September Advocacy Update

September 2020 Update

* State economists issued their latest revenue forecast for the current 2019-21 budget cycle that ends on June 30 next year. And the news is good. Over the summer, economists predicted a steep decline in revenue due to shutdowns to prevent the spread of Covid-19. That led to a special legislative session in August in which lawmakers made budget cuts and planned to tap some emergency reserves.

However, the new forecast shows that tax revenues remained healthy and that the state will finish the biennium with $1.7 billion more than forecast. You can read a summary about why at:

(A couple of caveats on the forecast: It does assume another round of federal assistance for unemployment and struggling businesses and that Covid-19 stays in check enough to avoid new restrictions. It also doesn’t account for any economic impact the wildfires may have.)

This is fantastic news. Additional budget and/or service cuts won’t have to be made for the fiscal year ending in June. But the news isn’t as good long term.

While the state is able to outrun Covid-19 economic impacts this cycle, eventually a poor economy will catch us. In this same report, economists forecast flat revenue for the 2021-23 biennium. In absolute terms, that doesn’t seem so bad. But in terms of funding essential programs, it means difficult decisions because demand for services naturally grows each budget cycle.

Fortunately, we’ll finish 2019-21 in good shape. Counting the $1.7 billion ending balance, the state could have around $3 billion in reserves available to limit service reductions in 2021-23. Still, crafting the next budget is going to be a challenge for lawmakers when they convene next year.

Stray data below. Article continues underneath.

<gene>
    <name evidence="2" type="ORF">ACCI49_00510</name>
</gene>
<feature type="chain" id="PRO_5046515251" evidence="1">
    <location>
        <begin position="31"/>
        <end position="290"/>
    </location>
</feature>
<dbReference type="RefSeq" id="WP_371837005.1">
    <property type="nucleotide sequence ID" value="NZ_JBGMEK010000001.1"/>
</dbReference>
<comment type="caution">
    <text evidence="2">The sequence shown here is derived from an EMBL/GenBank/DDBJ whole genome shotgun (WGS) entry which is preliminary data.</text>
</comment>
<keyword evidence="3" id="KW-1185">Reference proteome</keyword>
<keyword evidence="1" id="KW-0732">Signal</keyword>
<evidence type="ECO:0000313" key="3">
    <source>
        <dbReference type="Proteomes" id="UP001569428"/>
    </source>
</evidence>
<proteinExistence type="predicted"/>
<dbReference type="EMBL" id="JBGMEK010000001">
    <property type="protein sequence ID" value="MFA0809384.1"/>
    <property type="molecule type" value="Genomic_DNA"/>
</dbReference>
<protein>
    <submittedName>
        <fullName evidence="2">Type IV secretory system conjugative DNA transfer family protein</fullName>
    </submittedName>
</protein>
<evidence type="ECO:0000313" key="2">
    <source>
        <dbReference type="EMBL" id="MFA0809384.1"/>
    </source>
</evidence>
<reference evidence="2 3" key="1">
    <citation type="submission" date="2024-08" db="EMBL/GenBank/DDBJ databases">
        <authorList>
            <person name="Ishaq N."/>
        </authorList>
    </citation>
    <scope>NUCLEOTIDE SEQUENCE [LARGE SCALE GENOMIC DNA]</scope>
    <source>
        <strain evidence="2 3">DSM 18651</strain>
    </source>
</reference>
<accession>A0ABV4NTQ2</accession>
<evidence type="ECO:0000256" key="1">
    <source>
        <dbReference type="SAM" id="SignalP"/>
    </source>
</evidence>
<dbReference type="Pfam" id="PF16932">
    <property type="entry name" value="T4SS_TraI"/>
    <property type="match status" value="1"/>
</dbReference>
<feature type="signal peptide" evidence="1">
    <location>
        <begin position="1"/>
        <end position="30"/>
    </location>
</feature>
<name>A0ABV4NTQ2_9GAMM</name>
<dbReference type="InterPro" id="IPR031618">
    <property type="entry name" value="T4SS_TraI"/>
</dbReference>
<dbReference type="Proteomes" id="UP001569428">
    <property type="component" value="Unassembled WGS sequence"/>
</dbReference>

* You may have seen a small headline here and there regarding the Governor’s Behavioral Health Advisory Council and the disappointment of some participants that final recommendations didn’t do more to revolutionize the state’s publicly funded behavioral health care system.

The Council was appointed by the governor and charged with recommending funding investments that the governor could include in her 2021-23 budget that she presents to the Legislature. When the group was formed, Oregon was expecting significant revenue growth that could be tapped for new major investments. And hope was high that a large funding infusion could make a huge positive impact.

But as the Council was knee-deep in its work, Covid-19 struck. A shutdown soon followed. And as described above, that expected revenue increase evaporated. What emerged from the Council was a modest set of recommendations that, if funded, would be helpful, but that won’t “move the dial” in terms of system reform.

* The Secretary of State recently released an audit about Oregon’s behavioral health system for kids that’s unflattering but accurate. A decent summary can be found at:

Whether this will spur action is the proverbial open question. The report makes 22 recommendations for the Oregon Health Authority, many of which address long-standing deficiencies identified in previous reports and recommendations. Surprisingly, while the audit identifies several silos in responsibility and funding (see pp. 25-28 in the audit), none of the recommendations specifically addresses this fragmentation.

Is this one more in a long line of reports that eventually gets shelved? Probably, if the past is any guide. However, at the very least, the audit keeps alive a steady drumbeat for reform. The more sustained the drumbeat, the likelier that effective action is eventually taken.

* We will soon have our draft legislative agenda in a somewhat final form to distribute as we look forward to the 2021 legislative session. Housing remains our No. 1 priority. Also on this session’s list will be insurance parity in both Medicaid and the commercial marketplace and access protections for mental health medications. We’ll also likely support via coalitions expanded access to telehealth and adding definitions to certain terms in Oregon’s civil commitment statutes.

As time marches on, we’ll have more details to share on these and other priorities. It’s going to be a challenging session. First, revenue will be an issue hanging over any proposal. Second, it will be a virtual session given continued risks from Covid-19. Lawmakers will be at the Statehouse, but we’ll have to advocate from afar.